Born to be a Builder
Jessica Kleven is “pumped up” about her internship on Denver Water project.
Jessica Kleven has been walking around construction sites since she was a kid.
“As far back as I can remember, I would walk around job sites with my dad, look at the floor plans, and go into my little notebook and sketch out different ideas,” said Jessica, who grew up in Pueblo, Colorado helping out with the family’s homebuilding business.
Jessica originally wanted to be an architect. In middle school, her parents bought her 3D modeling software so she could work on her floor plans.
“It was the most indoor thing I did as a child,” said Jessica, who describes herself as ‘Colorado outdoorsy.’ “I would sit on the computer learning how to draw 3D versions of my sketches, which was really cool.”
By the time she reached college, Jessica became more interested in the construction side of design-build. Specifically, she was drawn to big infrastructure projects because of the ongoing changes and challenges a jobsite brings.
So, when the Colorado State University senior in construction management first met the team at MWHC during a Career Fair, Jessica knew she’d found a perfect match.
The MWHC people “were really nice, very easy to talk to.” Jessica Kleven, intern
The MWHC people “were really nice, very easy to talk to,” Jessica said. “So, I was really excited when I found out they were looking for a six-month intern. This is a great opportunity for me.”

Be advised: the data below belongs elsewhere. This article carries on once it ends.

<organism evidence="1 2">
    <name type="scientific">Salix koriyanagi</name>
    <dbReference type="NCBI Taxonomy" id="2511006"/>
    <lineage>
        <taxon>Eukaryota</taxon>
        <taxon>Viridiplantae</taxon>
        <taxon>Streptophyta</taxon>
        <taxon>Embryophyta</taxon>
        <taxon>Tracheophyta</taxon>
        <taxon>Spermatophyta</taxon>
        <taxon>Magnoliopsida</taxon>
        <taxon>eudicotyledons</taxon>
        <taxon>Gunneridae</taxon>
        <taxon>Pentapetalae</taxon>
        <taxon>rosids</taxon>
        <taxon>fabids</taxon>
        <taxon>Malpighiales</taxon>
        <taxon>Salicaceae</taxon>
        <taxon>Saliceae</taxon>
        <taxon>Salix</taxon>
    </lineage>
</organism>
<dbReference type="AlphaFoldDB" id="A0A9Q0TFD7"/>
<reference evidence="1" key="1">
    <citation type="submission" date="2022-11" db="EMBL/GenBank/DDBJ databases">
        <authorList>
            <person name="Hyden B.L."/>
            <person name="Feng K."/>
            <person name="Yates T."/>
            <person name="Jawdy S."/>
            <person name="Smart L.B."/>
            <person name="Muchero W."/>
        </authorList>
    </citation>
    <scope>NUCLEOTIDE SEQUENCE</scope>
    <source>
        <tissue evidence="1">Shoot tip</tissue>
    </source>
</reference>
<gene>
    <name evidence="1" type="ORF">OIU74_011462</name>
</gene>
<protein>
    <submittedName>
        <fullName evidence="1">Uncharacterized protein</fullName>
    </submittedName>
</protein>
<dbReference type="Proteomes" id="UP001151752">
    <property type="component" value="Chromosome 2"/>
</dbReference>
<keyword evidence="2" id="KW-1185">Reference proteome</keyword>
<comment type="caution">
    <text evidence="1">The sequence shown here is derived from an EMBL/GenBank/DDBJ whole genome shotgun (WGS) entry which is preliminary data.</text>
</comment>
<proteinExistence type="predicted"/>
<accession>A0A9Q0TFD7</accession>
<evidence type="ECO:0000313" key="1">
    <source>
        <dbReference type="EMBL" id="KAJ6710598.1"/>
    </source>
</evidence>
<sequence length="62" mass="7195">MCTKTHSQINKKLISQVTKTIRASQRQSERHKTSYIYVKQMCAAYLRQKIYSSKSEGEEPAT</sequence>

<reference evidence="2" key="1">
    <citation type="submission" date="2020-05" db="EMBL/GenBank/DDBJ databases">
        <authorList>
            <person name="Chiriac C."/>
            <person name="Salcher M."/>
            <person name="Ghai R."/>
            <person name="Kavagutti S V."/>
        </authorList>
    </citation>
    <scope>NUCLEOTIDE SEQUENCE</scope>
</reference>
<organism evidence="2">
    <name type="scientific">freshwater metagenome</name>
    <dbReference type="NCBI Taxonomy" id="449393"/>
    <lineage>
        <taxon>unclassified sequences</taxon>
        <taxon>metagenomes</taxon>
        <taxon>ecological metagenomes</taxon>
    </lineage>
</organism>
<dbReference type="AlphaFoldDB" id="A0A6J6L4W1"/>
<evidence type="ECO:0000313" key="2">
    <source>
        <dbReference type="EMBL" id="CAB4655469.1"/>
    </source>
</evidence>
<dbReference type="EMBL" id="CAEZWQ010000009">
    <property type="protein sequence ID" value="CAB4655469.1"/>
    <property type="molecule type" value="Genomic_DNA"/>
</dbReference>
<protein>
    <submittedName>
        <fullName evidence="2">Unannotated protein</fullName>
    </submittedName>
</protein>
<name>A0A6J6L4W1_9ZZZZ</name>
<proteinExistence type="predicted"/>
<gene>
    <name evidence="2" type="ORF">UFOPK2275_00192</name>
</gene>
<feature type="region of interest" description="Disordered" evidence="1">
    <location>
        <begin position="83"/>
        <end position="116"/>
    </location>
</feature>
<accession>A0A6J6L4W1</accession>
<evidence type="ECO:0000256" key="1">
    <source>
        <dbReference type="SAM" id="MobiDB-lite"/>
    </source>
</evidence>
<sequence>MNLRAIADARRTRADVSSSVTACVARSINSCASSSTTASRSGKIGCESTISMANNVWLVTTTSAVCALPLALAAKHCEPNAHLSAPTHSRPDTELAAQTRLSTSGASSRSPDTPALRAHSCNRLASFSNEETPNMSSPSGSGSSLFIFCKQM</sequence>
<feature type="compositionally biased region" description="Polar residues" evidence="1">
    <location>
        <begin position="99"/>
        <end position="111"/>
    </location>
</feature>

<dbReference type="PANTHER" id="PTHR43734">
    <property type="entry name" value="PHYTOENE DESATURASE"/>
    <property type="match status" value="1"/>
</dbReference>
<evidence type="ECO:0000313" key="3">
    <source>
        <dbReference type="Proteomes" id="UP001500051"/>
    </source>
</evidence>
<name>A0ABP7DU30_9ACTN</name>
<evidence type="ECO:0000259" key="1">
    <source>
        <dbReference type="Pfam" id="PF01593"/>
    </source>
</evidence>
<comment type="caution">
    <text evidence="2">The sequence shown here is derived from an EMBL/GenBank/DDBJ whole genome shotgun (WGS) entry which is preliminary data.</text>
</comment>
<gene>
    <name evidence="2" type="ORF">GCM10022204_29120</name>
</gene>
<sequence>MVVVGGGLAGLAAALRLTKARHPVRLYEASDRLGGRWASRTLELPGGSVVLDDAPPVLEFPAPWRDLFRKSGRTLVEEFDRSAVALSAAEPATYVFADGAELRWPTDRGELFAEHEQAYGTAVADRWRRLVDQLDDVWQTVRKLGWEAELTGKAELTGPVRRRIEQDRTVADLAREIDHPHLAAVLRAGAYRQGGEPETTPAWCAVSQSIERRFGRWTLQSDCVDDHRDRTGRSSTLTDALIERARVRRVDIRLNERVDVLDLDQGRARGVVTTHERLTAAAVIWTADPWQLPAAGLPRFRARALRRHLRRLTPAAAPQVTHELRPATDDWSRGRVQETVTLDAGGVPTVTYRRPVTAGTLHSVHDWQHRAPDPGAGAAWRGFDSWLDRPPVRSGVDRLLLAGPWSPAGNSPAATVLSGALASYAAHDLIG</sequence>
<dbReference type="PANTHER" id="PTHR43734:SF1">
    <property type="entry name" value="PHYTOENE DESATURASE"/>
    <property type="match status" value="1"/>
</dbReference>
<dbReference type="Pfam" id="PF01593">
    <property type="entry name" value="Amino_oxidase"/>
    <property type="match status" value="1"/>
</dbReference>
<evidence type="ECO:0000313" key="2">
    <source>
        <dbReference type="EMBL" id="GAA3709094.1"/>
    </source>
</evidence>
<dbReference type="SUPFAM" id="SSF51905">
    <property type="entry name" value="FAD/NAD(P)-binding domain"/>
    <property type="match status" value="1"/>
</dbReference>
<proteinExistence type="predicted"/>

This summer, Jessica began her six-month internship on Denver Water’s Hillcrest Reservoir Basin and Pump Station Replacement Project. The project consists of removing two existing conventionally reinforced concrete storage basins with a combined capacity of 30 MG and replacing them with three new tendon-type concrete basins with a combined capacity of 45 MG. The project also includes replacing the existing 115-mgd pump station with a new structure.
At Hillcrest, Jessica is being mentored by the onsite quality and safety director, David Rapier, to learn the ins and outs of managing a quality construction project.
“When I am out in the field, I am usually taking photos and making notes on how things are going,” Jessica said. “I am also learning how to conduct inspections, so I will be able to help out on the inspection process on top of Tank 2.”
Vote for Jessica’s Construction Intern Award
Being a woman in construction means a lot to Jessica and it helps that she has support from her professors and family, in addition to the people she works with at MWHC. Her dad’s advice is straightforward.
“Work hard and be persistent,” she said. “Things may not go the way you wanted the first time around but eventually you will get there if you keep working towards it.”
And mom’s advice? “Use a calendar,” she said, laughing.
“The guidance Jessica has received from her parents are great words to live by for a future construction project manager,” David said. “We’re hoping she’ll come back and make MWHC her home.”